We haven’t seen it a lot, but more often lately and interesting enough a problem that I thought I’d write a blog article on this issue.

In this blog article, we’ll define what the Windows Platform FIPS Encryption Policy is and then how we can make SmartConnect work with this policy enabled.

So, the easy question to start with is: What is the Windows Platform FIPS Encryption Policy?

According to Microsoft, “FIPS” is the standard that defines security and interoperability requirements for computer systems that are used by the U.S. federal government.

The whole article is very dry but suffice to say it has various specifications for encryption algorithms and TLS on the connections made by the application.

How do I enabled/disable this setting?

There are a lot of articles out there that discuss how to do so, this StackOverFlow question & answer gives the best way using the Local Policy Editor.

How will I know that SmartConnect is no longer working correctly after enabling FIPS?

That’s easy – it’ll throw an unhandled .NET exception on launch.

Figure 1:SmartConnect fails on launch

The full error message is:

System.InvalidOperationException: This implementation is not part of the Windows Platform FIPS validated cryptographic algorithms.

at System.Security.Cryptography.RijndaelManaged..ctor()
at eOne.SmartConnect.Engine.EncryptionHelper.DecryptStringAES(String cipherText)
at eOne.SmartConnect.Engine.AppConfigHelper.GetEncryptedValueForSection(Boolean production, String key)
at eOne.SmartConnect.UI.External.FormLogin.SetupCombo()
at eOne.SmartConnect.UI.External.FormLogin.FormLogin_Load(Object sender, EventArgs e)
at System.EventHandler.Invoke(Object sender, EventArgs e)
<previous lines removed>

OK, we know what FIPS is and see that it breaks SmartConnect, how do we fix it?

The resolution is a built-in .NET feature that Microsoft added to disable FIPS in a .NET application on an application by application basis. This Microsoft Blog article talks about the resolution.

In a nutshell, we just need to create the various eOne.SmartConnect.XXX.exe.config files and add in just those lines to it. Because .NET automatically looks for a “config” file for every executable, that means that we need four config files (that look the same) for each of the four executables in the SmartConnect folder.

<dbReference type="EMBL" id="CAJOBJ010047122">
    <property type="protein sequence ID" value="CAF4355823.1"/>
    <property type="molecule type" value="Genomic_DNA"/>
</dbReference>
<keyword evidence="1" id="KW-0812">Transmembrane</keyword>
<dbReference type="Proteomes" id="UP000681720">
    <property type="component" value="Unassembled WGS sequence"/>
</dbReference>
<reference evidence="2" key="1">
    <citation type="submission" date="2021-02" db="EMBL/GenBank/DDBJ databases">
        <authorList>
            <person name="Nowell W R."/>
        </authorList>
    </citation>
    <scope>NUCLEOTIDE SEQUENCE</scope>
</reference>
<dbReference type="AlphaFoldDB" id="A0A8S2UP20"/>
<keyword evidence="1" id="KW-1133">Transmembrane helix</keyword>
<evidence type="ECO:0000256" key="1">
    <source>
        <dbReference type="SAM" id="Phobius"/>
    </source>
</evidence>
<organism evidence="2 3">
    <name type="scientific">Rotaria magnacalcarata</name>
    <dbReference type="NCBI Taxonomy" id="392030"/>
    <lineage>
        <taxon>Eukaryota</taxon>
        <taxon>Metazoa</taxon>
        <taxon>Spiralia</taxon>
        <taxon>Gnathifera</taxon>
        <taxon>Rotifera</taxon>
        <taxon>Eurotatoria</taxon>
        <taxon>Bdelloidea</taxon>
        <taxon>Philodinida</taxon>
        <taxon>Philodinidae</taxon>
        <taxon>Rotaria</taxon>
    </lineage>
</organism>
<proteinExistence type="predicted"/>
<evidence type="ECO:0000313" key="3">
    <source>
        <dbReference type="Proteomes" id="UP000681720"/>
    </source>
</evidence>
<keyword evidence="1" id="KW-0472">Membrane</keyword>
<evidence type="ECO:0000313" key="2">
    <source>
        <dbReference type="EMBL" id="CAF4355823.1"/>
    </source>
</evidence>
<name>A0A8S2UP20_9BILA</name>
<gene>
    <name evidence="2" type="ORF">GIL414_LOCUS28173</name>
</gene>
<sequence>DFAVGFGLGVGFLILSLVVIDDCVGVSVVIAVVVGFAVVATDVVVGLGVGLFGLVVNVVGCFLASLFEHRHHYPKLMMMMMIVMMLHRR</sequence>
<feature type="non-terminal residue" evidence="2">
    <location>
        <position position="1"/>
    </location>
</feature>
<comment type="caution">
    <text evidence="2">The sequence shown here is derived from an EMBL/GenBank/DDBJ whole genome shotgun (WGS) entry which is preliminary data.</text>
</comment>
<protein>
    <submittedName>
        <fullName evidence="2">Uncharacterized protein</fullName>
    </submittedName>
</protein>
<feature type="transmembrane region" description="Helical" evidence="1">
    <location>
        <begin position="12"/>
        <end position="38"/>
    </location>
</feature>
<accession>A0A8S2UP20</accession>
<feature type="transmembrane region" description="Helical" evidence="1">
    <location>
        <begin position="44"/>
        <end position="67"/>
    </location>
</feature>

Figure 2: Two of the four configuration files highlighted with contents

The files include any executable in the SmartConnect folder which currently are (as of


OK, I did all of that and SmartConnect works again. But I just found out that my SmartConnect Web Services don’t seem to work anymore. Is this related?

Yes, it is because it is the same underlying issue. The SmartConnect code run by IIS still must decrypt the configuration information and credentials using the same methods that the UI executable does and therefore we would expect it to get the same underlying error.

We can see that if we try to browse the legacy SmartConnect asmx service, it fails.

Figure 3:SmartConnect web service fails after enable FIPS

The error doesn’t appear to be the same issue as the SmartConnect desktop client and implies that we just need to adjust the configuration settings – nothing related to the FIPS settings.

However, since the desktop client fails without adding the configuration changes, we might guess that the web service would fail as well. If we were interested (I was) and wanted to verify this, I used Windbg to view the actual exceptions and display them.

Figure 4: errors on w3wp.exe using Windb

If we look at the Managed Exceptions on the w3wp.exe (which is the IIS worker process), we can see the real exception is the same which is caught by SmartConnect this time (since IIS doesn’t crash) and then handled by throwing the “nice” message that we see in the browser.